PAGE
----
Six SVHCs Selected for Burdensome Authorization Process under REACh
On February 11, 2011, the European Commission (EC or Commission) announced that six substances of very high concern (SVHC) have been moved from the so-called “Candidate List” to Annex XIV of the regulation known as “REACh.” Annex XIV lists those substances subject to the “authorisation” procedures set out in Title VII of the regulation. The six substances are the first to be selected for authorisation. They are: 5-ter-butyl-2,4,6-trinito-m-xylene (musk xylene); 4,4′-diaminodiphenylmethane (MDA); hexabromocyclododecane (HBCDD); bis(2-ethylexyl) phthalate (DEHP); benzyl butyl phthalate (BBP); and dibutyl phthalate (DBP). The substances were selected for authorisation because it was determined that they are carcinogenic, toxic for reproduction, or persist in the environment and accumulate in living organisms.
Now that the substances are subject to authorisation, they will be banned from use or placement on the market within the next three to five years, unless an authorisation is granted to individual companies to continue their specific use(s). Companies wanting to use these substances or place them on the market will need to demonstrate that the required safety measures have been taken to adequately control the risks, or that the benefits for the economy and society outweigh the risks. Where feasible alternative substances or techniques exist, a timetable for substitution will also have to be submitted.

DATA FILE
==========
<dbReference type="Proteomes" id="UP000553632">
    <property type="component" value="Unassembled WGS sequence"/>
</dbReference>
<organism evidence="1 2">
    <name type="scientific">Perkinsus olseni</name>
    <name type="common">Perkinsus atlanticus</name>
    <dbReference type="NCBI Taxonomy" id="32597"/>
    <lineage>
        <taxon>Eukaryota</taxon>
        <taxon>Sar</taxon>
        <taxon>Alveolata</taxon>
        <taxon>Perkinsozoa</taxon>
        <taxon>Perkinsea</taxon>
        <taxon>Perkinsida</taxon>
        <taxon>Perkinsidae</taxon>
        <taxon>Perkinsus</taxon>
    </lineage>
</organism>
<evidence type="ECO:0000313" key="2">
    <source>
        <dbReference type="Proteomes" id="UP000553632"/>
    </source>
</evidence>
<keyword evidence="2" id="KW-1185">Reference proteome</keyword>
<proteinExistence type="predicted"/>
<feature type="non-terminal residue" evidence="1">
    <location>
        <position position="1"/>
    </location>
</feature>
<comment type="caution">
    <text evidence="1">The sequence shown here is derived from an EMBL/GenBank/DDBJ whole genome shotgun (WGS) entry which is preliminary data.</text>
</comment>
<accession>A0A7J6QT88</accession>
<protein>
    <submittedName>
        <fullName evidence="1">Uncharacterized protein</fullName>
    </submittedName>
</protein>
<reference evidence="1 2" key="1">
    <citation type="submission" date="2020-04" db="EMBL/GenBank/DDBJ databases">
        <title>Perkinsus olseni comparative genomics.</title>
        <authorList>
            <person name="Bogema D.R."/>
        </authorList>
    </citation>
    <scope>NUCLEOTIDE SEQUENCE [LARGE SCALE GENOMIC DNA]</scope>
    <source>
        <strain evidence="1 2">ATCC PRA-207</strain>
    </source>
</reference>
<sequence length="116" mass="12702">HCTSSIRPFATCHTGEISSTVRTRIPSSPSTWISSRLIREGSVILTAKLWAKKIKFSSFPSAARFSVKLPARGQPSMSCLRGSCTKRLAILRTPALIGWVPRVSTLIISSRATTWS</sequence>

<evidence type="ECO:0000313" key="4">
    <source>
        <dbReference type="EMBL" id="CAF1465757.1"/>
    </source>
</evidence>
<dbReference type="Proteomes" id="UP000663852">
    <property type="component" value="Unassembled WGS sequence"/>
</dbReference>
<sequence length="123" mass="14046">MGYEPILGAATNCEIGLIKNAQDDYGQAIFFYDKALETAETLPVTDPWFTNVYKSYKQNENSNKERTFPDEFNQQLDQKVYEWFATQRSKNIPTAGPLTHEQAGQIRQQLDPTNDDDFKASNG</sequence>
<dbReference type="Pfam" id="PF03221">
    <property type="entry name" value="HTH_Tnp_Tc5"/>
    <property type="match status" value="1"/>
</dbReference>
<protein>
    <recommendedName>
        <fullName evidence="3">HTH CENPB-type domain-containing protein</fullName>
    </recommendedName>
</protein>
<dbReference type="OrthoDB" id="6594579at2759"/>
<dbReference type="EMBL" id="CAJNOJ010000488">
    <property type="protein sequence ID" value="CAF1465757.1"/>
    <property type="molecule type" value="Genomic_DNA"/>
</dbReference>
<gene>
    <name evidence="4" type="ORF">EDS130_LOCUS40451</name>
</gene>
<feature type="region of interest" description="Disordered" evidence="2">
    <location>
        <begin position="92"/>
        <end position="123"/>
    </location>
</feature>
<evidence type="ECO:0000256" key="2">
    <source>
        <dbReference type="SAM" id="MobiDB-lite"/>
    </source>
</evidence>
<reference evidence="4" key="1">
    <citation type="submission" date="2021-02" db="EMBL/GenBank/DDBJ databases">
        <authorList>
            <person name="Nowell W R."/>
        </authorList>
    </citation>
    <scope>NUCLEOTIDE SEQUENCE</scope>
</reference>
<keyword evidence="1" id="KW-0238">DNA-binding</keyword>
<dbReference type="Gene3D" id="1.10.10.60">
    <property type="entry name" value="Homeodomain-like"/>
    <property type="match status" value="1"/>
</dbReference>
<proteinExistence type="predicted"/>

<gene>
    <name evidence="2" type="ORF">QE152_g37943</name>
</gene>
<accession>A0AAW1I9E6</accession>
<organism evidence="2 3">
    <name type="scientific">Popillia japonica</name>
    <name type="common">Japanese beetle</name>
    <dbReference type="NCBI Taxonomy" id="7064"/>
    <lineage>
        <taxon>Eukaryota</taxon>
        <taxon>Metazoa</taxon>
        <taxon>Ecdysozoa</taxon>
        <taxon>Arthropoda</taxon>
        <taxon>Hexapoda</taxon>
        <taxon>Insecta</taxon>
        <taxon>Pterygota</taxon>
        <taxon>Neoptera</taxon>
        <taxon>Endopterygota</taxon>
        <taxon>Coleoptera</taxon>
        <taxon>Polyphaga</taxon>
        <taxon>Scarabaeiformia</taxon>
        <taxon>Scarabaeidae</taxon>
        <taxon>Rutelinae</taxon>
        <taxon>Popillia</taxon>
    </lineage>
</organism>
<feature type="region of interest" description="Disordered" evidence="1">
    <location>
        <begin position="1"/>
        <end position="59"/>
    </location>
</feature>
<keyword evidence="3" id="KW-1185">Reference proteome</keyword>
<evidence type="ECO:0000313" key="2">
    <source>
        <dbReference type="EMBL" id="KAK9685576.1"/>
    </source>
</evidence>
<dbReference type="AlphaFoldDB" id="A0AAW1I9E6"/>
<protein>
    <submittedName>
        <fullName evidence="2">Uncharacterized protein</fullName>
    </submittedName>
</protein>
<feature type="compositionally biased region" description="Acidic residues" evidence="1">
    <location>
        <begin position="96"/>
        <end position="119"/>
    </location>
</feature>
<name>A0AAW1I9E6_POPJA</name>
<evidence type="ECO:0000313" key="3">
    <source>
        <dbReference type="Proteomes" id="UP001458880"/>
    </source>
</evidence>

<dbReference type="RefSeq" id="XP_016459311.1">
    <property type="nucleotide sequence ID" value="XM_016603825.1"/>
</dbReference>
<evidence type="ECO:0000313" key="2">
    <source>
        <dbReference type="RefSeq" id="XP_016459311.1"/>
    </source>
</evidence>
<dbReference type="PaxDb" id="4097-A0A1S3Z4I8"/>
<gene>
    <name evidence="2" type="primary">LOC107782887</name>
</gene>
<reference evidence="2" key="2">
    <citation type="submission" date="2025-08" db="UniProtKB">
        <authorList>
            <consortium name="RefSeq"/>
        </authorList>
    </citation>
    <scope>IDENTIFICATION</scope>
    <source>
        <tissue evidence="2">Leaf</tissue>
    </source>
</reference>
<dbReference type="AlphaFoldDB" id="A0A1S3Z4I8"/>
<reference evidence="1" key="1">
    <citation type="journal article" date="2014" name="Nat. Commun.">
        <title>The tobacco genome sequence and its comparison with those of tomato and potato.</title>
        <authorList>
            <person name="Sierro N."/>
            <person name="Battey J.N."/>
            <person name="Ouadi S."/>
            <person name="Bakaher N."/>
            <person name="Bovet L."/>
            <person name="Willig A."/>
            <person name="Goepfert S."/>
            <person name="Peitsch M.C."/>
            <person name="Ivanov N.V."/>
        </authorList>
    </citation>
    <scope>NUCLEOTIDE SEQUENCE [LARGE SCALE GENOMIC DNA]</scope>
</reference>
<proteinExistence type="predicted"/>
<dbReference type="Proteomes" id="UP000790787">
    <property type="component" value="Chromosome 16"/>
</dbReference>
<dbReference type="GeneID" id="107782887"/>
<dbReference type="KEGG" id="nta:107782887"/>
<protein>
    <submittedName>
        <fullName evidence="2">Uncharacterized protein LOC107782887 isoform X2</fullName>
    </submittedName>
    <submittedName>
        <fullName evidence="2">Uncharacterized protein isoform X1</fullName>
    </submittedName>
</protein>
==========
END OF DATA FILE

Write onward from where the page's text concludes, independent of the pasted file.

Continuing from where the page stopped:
For each substance, a “sunset date” is provided, ranging from 2014 to 2015. From this date, the substance may only be placed on the market or used if an authorisation has been granted or an application for authorisation has been made before the “latest application date” (i.e., the date by which anyone wishing to keep using a listed chemical after the sunset date must make an application). Companies must submit their applications to the European Chemicals Agency (ECHA). The Agency’s Risk Assessment Committee and Socio Economic Committee will then consider each application and submit their opinions to the Commission. The Commission will make the final decision concerning whether to grant authorisation.
Readers should recall that the authorisation requirements apply regardless of the tonnage at which the substance is placed on the market or used. There are no lower limits for the authorisation requirement. However, some uses of substances, such as intermediates, may be excluded.
More information about this development is available here. An overview of the authorisation process is available here and here. Guidance on preparing an application for authorisation is available here. And a current version of the SVHC Candidate List is available here.